Can a person really be faultless? According to Albert Camus, the answer is no, but that is okay.
The Fall is perhaps Camus' most enigmatic novel. It tells the story of Jean-Baptiste Clamence, a judge residing in Amsterdam. He tells his story through a series of monologues directed at a stranger — that is, the reader — starting from a seedy sailor's bar in Amsterdam, called "Mexico City." At first, he is the perfect and blameless character: he was a respected Parisian lawyer, he is a champion of noble causes, and overall, he can be said to be a good man. However, as the novel progresses, his blemishes slowly appear, one by one.
In the end, we see Jean-Baptiste Clamence, a totally different human being, admitting his errors and mistakes, but he argues that he cannot be held culpable for them, because other people are not flawless and without blemish either.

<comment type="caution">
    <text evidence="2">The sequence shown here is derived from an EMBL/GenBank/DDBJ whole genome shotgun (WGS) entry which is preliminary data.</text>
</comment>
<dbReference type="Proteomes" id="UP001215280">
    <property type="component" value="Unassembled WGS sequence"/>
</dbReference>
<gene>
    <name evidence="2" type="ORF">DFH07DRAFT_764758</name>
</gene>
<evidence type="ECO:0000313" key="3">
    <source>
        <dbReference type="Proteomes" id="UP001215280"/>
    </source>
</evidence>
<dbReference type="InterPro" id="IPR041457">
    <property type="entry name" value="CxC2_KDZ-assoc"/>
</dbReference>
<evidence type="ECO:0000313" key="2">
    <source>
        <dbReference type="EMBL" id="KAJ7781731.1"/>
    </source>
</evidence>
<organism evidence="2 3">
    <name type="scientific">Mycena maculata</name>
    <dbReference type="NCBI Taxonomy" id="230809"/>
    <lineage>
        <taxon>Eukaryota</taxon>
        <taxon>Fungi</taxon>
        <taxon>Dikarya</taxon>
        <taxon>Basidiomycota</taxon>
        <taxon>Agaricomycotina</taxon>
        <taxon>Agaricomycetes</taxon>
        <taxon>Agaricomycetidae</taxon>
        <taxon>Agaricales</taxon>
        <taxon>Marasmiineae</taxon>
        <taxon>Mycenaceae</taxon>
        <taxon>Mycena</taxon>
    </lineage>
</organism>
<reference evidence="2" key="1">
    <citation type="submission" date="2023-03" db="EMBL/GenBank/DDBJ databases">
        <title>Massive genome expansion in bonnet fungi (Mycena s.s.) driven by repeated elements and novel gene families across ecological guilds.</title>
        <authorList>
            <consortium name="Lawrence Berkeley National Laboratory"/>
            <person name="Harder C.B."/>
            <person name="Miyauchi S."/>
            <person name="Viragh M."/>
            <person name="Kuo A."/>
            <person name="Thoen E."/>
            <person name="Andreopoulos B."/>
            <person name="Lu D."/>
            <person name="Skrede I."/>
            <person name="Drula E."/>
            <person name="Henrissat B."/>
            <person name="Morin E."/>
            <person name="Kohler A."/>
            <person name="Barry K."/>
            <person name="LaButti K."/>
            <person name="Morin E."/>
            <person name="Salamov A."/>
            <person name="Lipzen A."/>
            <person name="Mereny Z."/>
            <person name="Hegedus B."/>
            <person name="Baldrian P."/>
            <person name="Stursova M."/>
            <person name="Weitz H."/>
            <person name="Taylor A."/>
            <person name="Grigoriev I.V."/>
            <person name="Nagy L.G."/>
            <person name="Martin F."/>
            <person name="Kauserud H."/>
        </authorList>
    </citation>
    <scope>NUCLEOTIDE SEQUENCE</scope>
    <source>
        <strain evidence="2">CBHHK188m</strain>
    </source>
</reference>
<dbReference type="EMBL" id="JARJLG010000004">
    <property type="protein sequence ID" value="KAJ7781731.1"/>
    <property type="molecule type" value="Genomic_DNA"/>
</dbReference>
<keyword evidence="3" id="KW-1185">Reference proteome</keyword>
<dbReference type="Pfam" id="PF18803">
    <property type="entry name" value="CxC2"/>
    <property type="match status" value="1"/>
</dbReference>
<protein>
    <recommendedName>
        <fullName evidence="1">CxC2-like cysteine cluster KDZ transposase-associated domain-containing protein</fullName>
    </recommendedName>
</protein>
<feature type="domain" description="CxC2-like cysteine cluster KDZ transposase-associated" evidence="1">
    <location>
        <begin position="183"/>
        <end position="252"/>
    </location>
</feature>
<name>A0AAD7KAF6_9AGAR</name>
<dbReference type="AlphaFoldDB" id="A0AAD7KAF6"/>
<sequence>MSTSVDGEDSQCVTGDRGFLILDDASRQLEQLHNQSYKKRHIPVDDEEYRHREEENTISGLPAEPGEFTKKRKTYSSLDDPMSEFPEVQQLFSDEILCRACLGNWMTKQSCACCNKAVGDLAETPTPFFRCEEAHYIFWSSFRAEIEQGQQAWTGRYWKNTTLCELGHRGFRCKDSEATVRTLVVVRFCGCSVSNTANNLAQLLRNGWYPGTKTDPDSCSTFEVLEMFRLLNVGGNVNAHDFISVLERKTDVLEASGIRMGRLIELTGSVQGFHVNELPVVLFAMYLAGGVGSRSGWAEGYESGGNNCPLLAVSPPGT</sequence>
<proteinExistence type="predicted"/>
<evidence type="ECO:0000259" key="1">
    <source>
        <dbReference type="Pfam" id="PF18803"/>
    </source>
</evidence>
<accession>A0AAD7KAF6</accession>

Clocking in just under 150 pages, The Fall is one of the densest novels I have ever read. This is a philosophical novel: the narrative's goal is not to describe a particular sequence of events forming a coherent whole. Rather, its goal is to explore and flesh out a certain philosophy or idea to the reader. In this case, this novel explores the themes of innocence, non-existence, and truth.
One feature that I especially liked was the fact that this novel is written from the perspective of the second person, yet used a first person present tense. In this way, the reader becomes a character in the novel, and Jean-Baptiste Clamence is directly speaking to the reader. I believe that this was rather a neat trick in Camus' part: this way, the reader cannot be an innocent and detached bystander. Instead, the reader is forced into the discussion, and has no choice but to personally reflect on the issues at hand.